Retired P.S. 81 teacher wins award for her children’s book


As a teacher at the Robert J. Christen School (P.S. 81) for over 30 years, Linda Griffin read books like The Very Hungry Caterpillar and Amelia Bedelia to countless kindergartners and first-grade students.

Now it is a book by Ms. Griffin herself that students are checking out of their school libraries.

Adopting Ginger tells the story of a family that takes in a shelter dog named Ginger. Fictional 10-year-old Emma narrates the book, which describes Ginger’s transformation from a dog who is too timid to eat or walk up the driveway to a well-adjusted, happy pet. 

The book recently won second place in the Purple Dragonfly Book Awards contest, recognizing excellence in children’s literature, in the pet/animal category.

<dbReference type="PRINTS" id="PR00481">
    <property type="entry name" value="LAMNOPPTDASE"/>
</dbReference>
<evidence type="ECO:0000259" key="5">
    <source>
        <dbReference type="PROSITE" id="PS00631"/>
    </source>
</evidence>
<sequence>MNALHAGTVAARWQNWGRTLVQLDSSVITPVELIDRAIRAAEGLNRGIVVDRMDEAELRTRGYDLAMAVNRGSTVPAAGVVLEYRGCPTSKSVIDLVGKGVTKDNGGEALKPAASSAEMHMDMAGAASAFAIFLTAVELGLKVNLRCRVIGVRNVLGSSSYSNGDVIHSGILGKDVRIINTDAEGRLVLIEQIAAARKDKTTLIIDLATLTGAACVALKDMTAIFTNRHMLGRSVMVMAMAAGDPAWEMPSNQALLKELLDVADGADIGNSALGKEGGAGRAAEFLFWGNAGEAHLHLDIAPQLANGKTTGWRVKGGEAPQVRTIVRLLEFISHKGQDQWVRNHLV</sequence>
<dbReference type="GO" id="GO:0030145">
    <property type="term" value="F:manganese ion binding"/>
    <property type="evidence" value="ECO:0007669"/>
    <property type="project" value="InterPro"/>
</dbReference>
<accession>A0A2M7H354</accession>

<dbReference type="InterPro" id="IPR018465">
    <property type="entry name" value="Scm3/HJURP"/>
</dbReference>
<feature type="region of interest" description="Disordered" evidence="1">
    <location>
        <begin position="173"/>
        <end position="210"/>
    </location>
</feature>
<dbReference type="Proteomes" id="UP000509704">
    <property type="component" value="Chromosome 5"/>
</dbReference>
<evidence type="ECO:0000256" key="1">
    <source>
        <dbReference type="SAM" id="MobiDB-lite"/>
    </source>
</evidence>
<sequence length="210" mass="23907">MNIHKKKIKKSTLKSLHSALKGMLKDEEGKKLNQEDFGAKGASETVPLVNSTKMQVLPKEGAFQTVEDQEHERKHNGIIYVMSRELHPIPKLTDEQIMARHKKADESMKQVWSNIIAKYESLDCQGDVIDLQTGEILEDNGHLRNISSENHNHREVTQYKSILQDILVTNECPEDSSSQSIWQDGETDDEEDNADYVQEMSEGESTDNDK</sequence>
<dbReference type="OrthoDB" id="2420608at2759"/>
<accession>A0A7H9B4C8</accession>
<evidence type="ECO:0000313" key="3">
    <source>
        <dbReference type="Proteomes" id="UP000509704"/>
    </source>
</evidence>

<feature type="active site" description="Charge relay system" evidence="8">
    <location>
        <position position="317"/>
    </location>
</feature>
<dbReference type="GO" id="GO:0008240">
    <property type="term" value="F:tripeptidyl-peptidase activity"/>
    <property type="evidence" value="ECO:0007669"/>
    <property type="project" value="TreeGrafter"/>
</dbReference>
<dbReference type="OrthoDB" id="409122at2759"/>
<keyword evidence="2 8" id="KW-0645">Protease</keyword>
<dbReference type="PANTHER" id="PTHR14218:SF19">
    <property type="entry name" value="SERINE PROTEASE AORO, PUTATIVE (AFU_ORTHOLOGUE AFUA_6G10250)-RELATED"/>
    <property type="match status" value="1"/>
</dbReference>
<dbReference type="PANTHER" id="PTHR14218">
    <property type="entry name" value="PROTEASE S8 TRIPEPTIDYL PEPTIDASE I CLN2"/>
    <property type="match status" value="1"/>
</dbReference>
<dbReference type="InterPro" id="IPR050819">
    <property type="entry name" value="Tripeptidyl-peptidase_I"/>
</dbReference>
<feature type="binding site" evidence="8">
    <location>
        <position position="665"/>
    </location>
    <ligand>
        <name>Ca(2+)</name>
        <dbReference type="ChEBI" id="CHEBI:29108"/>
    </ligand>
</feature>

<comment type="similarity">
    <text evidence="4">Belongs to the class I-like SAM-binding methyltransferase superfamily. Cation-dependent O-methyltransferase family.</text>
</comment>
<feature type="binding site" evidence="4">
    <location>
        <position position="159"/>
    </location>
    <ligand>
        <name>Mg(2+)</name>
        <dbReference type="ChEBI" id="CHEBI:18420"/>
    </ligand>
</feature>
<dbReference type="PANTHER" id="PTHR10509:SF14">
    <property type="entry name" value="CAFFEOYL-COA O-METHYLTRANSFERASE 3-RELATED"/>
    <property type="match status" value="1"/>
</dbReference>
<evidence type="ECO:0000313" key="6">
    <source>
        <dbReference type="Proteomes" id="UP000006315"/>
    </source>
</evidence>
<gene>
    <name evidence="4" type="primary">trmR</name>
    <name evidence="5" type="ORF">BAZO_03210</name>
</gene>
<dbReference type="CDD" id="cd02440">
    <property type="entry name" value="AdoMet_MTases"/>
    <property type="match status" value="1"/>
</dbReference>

“Writing the book was a great way for me to combine my love of children and animals,” said the 71-year-old author. “I recommend it highly to retired people if you want to be busy.” 

Ms. Griffin based the book on her daughter and son-in-law’s experience with a dog they adopted — also named Ginger.

The real Ginger, who is now 3 years old, faced the same issues as her fictional counterpart when she first arrived at her home, but Ms. Griffin and her family worked to assuage their pet’s fears. 

“It was heartwarming to see the transformation in the dog,” she said. 

Her book describes the small steps Emma and her family take to make Ginger comfortable — speaking to her softly, petting her gently and lining the driveway with treats to ease her journey up the asphalt path. 

Though Emma fears her family will return Ginger to the shelter, her parents reassure her. 

“Ginger is now a member of our family,” Emma’s father says in the story. 

It took a family effort to bring the book to fruition. Her son-in-law snapped the cover photo — featuring the real Ginger — and her niece Iliana, 14 at the time, drew the illustrations. 

Ms. Griffin, a dog lover, refers to the real-life Ginger as her “grand-dog.” She has her own dog, Sophia, also adopted from a shelter. 

“Shelter dogs make awesome pets,” she said. 

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